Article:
The regulatory changes are seen as a direct response to the 2008 depression when Reserve Primary Fund broke the buck or fell below $1 due to losses it incurred on Lehman Brothers debt, which triggered huge redemptions and a government intervention to stem the bleeding. The SEC hopes that the new rules will diminish the chance of a repeat run on the money.
Needless to say, some may not find these changes too appealing and could move billions of dollars out of these private credit markets in response. For instance, according to the Investment Company Institute data, prime funds have already seen assets decline to $967 billion from $1.3 trillion in March, and institutional tax-exempt funds now hold about $44 billion from $60 billion in Mach.
However, the new regulatory rules may be a boon for bond ETFs as a cash alternative. Investors who are seeking money fund substitutes may look to actively managed, ultra-short duration bond ETFs that are more free to adapt holdings in a shifting market environment.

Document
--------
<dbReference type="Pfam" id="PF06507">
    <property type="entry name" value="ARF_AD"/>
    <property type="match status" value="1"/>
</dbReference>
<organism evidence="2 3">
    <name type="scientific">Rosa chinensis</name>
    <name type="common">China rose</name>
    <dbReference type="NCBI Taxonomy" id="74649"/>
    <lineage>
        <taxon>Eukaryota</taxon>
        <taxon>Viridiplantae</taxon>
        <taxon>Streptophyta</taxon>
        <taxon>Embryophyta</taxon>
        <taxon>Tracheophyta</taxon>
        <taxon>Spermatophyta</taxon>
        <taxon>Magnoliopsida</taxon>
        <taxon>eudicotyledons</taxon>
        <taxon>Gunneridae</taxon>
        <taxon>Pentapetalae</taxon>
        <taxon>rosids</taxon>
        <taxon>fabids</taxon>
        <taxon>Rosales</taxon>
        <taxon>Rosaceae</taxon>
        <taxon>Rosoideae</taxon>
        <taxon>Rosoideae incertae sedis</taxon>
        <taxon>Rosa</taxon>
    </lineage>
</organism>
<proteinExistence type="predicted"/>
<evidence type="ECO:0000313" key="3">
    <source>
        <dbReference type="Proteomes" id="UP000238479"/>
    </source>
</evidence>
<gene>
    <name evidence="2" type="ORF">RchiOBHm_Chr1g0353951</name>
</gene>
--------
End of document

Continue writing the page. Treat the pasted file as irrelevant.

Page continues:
For example, the PIMCO Enhanced Short Maturity ETF (NYSEArca: MINT) has a 1.12% 30-day SEC yield and a 0.28 year duration. The Guggenheim Enhanced Short Duration Bond (NYSEArca: GSY) has a 1.16% 30-day SEC yield and a 0.25 year duration. The SPDR SSgA Ultra Short Term Bond ETF (NYSEArca: ULST) has a 0.96% 30-day SEC yield and a 0.31 year duration. The iShares Short Maturity Bond ETF(NYSEArca: NEAR) has a 1.15% 30-day SEC yield and a 0.41 year duration.
Potential investors should be aware that these active ultra-short-term bond ETFs include corporate debt exposure with some lower quality investment-grade debt exposure, which may have contributed to their relatively higher yields.
Additionally, investors can look at conservative short-duration Treasury bond ETFs, such as the iShares Short Treasury Bond ETF (NYSEArca: SHV), which has an effective duration of 0.41 years and 0.26% 30-day SEC yield, and the SPDR Barclays 1-3 Month T-Bill (NYSEArca: BIL), which has a 0.13 year duration and a 0.13% 30-day SEC yield.